We spoke to with 40 – 49 year olds in the fourth instalment of our focus groups about the impact of isolation on life as we know it.
This age group feels the weight of the world on their shoulders as they support their families, their work, and their communities through these difficult times.
At home, there is pressure to support their young children and ageing parents while coping with added financial strain …
“I’m home with my husband. I’m talking to him about [COVID-19] and not my 67-year-old mother. She’s losing it. You have to have a conversation with her every day. She’s widowed. She’s shut herself in doesn’t go anywhere, ultra-concerned.”
“I’ve started going out with my kids exploring. So just this morning we went to Morialta and we climbed the rocks, we’ve been planning things and going to the beach. I guess going out on a weekday, you get the sense of holiday that you don’t deserve. I’ve been sensing that a lot because earlier it was just the weekends that we had to ourselves. I really appreciate that although there’s a little bit of uncertainty regarding my job situation in the future as to when I will get back into employment. I think I really relish the time that I spend with my family right now.”
This group empathised with the difficulties faced by businesses more than the younger groups, potentially from their experiences and higher positions of professional responsibility …
“They’re trying to pivot their businesses quickly to find other ways to sell things and do things and use technology and all that kind of stuff. But everyday things are happening so quickly and there’s so much disruption in their workforce and having to look after kids at home. It’s just layers and layers of ‘this is all so new’ and ‘how are we going to handle it?’’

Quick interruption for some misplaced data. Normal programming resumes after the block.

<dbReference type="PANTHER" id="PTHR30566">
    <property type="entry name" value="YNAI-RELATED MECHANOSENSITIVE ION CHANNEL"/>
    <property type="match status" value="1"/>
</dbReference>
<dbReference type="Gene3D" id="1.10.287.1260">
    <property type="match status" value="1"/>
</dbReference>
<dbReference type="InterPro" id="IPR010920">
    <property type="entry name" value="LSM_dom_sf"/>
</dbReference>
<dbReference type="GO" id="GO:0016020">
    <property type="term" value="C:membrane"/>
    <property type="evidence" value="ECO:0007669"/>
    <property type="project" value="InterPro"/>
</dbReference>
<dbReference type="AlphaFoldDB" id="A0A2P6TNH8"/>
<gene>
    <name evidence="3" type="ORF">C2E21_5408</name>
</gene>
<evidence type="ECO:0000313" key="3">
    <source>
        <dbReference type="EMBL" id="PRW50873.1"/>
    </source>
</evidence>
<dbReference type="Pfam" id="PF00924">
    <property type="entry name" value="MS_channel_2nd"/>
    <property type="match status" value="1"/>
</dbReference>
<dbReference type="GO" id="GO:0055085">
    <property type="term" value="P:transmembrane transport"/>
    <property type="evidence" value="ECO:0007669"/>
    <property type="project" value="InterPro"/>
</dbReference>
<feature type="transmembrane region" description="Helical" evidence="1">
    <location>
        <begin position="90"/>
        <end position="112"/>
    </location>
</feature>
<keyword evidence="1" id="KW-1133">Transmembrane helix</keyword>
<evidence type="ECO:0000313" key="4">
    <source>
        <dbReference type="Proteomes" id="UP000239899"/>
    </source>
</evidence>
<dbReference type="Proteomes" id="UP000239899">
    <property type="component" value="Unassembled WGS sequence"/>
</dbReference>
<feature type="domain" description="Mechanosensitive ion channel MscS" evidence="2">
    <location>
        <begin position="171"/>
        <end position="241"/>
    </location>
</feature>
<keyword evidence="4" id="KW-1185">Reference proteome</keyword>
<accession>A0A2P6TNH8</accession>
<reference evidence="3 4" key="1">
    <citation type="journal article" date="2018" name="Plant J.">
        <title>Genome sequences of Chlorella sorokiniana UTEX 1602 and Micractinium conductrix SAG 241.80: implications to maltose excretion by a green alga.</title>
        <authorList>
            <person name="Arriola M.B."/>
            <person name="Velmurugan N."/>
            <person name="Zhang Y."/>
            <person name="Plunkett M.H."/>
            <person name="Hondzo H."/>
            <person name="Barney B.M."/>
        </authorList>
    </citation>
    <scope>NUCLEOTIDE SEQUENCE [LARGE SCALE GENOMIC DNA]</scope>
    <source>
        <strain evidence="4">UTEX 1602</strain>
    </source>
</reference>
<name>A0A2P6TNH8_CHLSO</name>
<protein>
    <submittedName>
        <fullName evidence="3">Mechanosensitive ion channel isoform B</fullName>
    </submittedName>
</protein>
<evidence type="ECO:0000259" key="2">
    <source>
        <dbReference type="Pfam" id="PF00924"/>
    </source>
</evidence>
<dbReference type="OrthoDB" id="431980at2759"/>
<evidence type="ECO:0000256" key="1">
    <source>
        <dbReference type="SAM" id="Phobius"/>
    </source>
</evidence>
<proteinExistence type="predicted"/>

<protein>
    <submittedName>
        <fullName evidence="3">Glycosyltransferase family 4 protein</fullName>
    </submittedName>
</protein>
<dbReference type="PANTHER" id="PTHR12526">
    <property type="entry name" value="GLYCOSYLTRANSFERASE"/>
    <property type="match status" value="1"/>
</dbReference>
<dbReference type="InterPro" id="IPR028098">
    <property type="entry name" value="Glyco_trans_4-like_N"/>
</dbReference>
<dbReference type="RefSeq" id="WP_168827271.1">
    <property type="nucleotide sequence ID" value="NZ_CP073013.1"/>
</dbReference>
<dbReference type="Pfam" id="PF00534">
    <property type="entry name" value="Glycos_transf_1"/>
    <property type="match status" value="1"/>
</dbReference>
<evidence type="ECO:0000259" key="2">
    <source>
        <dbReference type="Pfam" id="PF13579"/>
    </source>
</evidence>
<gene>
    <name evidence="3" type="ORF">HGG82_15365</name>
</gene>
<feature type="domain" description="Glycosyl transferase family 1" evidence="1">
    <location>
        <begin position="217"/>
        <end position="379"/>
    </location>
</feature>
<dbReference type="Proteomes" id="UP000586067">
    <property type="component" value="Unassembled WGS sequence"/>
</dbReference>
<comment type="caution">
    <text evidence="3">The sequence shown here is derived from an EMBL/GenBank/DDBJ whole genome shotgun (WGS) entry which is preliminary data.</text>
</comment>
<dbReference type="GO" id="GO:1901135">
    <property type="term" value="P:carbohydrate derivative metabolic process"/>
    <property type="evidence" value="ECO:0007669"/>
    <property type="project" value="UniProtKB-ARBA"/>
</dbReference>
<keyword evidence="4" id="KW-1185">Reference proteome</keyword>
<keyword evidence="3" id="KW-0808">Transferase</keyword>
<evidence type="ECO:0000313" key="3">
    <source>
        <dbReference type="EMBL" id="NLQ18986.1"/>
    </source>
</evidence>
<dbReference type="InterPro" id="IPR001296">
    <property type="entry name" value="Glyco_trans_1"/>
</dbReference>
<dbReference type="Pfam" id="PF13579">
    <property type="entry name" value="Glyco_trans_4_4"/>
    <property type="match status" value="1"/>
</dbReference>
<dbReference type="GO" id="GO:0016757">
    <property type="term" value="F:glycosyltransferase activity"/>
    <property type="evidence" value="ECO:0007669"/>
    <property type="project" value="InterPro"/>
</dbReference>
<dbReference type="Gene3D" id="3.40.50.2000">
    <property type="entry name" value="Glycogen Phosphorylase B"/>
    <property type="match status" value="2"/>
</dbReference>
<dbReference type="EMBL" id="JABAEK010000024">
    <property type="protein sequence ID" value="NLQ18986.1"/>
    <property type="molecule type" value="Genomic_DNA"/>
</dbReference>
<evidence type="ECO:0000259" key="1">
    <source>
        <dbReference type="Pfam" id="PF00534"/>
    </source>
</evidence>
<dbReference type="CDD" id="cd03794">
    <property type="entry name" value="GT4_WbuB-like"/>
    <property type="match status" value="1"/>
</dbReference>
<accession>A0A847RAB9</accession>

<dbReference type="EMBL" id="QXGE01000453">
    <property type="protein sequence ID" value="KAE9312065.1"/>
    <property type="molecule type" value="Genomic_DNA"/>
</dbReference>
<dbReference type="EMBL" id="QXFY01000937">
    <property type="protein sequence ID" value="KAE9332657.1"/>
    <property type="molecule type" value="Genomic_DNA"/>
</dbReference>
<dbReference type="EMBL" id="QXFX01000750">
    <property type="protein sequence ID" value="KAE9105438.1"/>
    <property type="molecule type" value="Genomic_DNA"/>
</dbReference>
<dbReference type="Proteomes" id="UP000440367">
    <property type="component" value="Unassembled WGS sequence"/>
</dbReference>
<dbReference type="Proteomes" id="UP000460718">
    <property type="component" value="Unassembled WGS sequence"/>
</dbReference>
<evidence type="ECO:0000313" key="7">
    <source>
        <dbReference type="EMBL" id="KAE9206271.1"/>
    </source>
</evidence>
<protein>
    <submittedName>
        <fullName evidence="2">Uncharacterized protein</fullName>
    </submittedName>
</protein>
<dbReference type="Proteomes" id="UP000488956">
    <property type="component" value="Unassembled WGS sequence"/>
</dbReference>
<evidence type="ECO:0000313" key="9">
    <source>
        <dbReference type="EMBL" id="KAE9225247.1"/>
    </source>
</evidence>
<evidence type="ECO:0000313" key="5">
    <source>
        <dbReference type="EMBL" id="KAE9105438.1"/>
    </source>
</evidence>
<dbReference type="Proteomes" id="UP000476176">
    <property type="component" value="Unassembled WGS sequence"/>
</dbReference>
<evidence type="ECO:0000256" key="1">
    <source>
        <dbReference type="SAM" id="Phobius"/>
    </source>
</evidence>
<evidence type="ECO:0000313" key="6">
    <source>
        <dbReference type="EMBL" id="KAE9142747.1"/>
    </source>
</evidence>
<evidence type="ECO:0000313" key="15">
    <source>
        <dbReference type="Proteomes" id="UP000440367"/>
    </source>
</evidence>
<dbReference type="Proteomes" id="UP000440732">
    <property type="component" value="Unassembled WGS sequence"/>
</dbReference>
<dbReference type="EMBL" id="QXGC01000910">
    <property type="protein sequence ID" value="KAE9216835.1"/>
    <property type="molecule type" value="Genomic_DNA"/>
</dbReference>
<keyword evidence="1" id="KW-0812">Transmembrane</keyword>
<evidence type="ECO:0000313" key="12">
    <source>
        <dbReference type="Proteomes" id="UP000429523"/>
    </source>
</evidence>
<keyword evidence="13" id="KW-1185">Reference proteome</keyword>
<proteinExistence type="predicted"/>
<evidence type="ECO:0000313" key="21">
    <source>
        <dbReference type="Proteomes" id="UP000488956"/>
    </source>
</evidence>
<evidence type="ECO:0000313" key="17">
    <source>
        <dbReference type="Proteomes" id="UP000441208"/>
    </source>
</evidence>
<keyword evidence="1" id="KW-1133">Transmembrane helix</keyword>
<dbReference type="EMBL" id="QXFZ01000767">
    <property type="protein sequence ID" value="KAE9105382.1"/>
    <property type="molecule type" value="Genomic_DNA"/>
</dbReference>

“It feels like a really really long weekend with no real end in sight, I’m ok because I’m in a recession proof job but I see how it’s impacting on those around me, whether that’s through families I work with or in my own personal life. I think people are wanting things to go back to how they were.”
Like other age groups, they also felt a sense of duty to support their community by shopping locally …
“I want to see that business there when this is all over, and the only way that’s going to happen is if you can keep buying a coffee. I think it’s important that the economy keeps going for the whole reason that it’s not going to be the same as it was in January when we come out of this in August. There’s going to be a lot of people who have lost their jobs.”
“It’s acknowledging that we can’t just stay at home and not spend. I know there are tough times, if you’re in a situation where you still have a salary and you’re able to use some of that to support some of these businesses that are doing it a lot tougher.”
Despite facing pressure from all sides, the 40 – 49 age group has an appreciation for the simplicity of life while in lockdown …
“I think a shutdown or semi-imposed closure for a week of two would be good. I understand all the negatives and that sucks. Just listening to everyone, people spending more time at home with their families, fitness, mental health, exercise – just getting off the hamster wheel of work and being at home, in your own space, in your own company. I think it’s a good thing. I think it’s a healthy thing for people. I think everyone’s got tonnes of jobs on the backburner they’re getting done but I think it’s a good chance for the world to stop and replenish a little bit, slow down a little bit and I think that can only be a good thing. I think a lot of people are slowing down and smelling the roses.”
“I don’t have any plans on the weekend. I can probably do whatever I want, sit around in my jammies or play candy crush or do my crafts. I don’t have to visit my niece or nephew or my sister because I can’t anyway.”
“It’s the exercise and the home-type things that you can do. In the time pre-COVID, you didn’t really build that into your diary in the same way. It’s kind of a new routine that you’ve fallen into and it’s enjoyable really and not with the pressure of commuting into the office and long hours.”
Follow along with our other discussions as we speak with different age groups to make sense of our world today.